HUMMELS WHARF — Augustaville resident Ron Bingaman and his wife, Leslie, sat in their parked car Friday morning and watched as the last two 300-foot-high smokestacks and a portion of the former Sunbury Generation plant were brought down by a controlled implosion.

"I can remember taking a small elevator (up one of the stacks) to do maintenance," said Bingaman who worked at PPL for 30 years. "It gave a lot of people jobs."

Large crowds gathered before the 9:07 a.m. demolition done by crews from Pettigrew Inc. and F.R. Beinke Wrecking Inc., of Swedesboro, N.J., the same firms that imploded two other 300-foot-high smokestacks and a portion of the former coal-fired plant last October and removed the massive debris of steel, concrete and other material.

Lifelong Hummels Wharf resident Bruce Hoover marveled at the speed in which the building was brought down Friday.

"I watched them build it day by day," he said of the plant that was built over a couple of years in the late 1940s. "This is kind of nostalgic."

For others, the implosion was just an interesting event in the day.

Roger Walter parked his truck near the site and sat in the driver's seat with the window down, waiting to see the a portion of a building his father, Carson J. Walter, helped erect six decades ago.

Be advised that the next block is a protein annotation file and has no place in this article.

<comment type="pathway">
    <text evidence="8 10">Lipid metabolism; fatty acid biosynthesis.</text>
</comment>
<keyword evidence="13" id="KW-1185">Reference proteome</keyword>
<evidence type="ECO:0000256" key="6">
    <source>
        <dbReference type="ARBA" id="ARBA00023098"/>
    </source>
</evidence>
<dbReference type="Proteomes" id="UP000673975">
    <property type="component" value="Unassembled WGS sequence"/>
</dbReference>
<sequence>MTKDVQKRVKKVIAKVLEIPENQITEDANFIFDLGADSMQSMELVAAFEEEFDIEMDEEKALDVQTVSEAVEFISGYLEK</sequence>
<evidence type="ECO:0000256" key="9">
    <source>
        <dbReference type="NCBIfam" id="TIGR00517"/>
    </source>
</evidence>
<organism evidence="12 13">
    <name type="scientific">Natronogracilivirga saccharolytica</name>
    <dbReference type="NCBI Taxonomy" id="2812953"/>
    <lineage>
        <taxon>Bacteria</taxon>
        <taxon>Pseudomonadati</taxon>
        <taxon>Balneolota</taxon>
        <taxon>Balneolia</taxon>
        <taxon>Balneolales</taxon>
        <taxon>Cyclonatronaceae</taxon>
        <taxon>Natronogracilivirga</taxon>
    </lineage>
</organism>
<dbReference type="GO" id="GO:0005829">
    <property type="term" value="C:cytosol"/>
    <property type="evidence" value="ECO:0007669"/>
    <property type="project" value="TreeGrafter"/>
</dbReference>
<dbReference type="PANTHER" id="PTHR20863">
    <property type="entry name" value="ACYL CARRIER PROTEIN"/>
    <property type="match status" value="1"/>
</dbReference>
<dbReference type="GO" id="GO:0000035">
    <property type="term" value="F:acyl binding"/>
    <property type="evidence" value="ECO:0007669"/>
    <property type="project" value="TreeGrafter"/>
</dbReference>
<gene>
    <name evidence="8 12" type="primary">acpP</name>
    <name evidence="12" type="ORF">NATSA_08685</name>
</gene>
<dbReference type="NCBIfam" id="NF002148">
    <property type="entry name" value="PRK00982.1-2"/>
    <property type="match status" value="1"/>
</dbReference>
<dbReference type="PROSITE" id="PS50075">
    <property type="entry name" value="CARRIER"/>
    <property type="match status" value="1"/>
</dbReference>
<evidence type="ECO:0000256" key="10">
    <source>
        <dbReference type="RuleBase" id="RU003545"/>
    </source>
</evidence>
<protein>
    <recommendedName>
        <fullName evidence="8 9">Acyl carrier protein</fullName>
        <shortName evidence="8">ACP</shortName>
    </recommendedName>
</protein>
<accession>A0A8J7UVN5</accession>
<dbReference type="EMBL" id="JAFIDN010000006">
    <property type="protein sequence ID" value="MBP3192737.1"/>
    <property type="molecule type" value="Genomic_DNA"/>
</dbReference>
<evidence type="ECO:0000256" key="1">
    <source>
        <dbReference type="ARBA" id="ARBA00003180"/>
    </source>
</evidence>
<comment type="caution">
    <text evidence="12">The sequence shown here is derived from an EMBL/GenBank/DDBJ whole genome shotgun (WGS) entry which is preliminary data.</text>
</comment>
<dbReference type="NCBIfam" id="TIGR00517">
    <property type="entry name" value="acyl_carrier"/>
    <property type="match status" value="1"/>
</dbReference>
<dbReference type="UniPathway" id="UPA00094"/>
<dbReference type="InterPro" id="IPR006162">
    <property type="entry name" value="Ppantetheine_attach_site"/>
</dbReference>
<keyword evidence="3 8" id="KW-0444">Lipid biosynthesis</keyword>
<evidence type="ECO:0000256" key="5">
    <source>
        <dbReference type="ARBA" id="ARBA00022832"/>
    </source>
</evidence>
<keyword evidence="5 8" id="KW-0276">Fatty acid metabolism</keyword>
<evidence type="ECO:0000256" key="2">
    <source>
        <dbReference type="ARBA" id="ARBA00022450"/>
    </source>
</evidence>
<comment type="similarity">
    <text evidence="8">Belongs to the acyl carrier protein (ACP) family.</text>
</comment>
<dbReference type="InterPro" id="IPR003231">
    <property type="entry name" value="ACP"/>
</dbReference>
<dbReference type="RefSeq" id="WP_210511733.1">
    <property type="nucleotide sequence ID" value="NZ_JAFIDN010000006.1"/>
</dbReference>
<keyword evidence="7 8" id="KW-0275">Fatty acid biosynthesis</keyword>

"It's not sentimental, it's just cool," he said of being able to see it demolished within seconds.

"I want to see the towers fall," said Mount Pleasant Mills resident Calvin Sensenig.

Hummels Wharf resident Lisa Bigger clutched a cup of coffee as she waited about 20 minutes under an overcast sky for the implosion.

"There's nothing appealing about" the tall smokestacks. They've just always been there," she said.

George Reinard sat in a lawn chair with a clear view of the plant.

"My wife's father worked there 40-something years," he said, adding that he's not sad to see them removed from the area's skyline. "They're not using it."

While Leslie Bingaman recalled touring the "PPL showplace" as a child, her husband said he was ready to watch the building be reduced to dust to make way for the natural gas Panda Hummel Station plant.

"History has its place. Life goes on," said Ron Bingaman.

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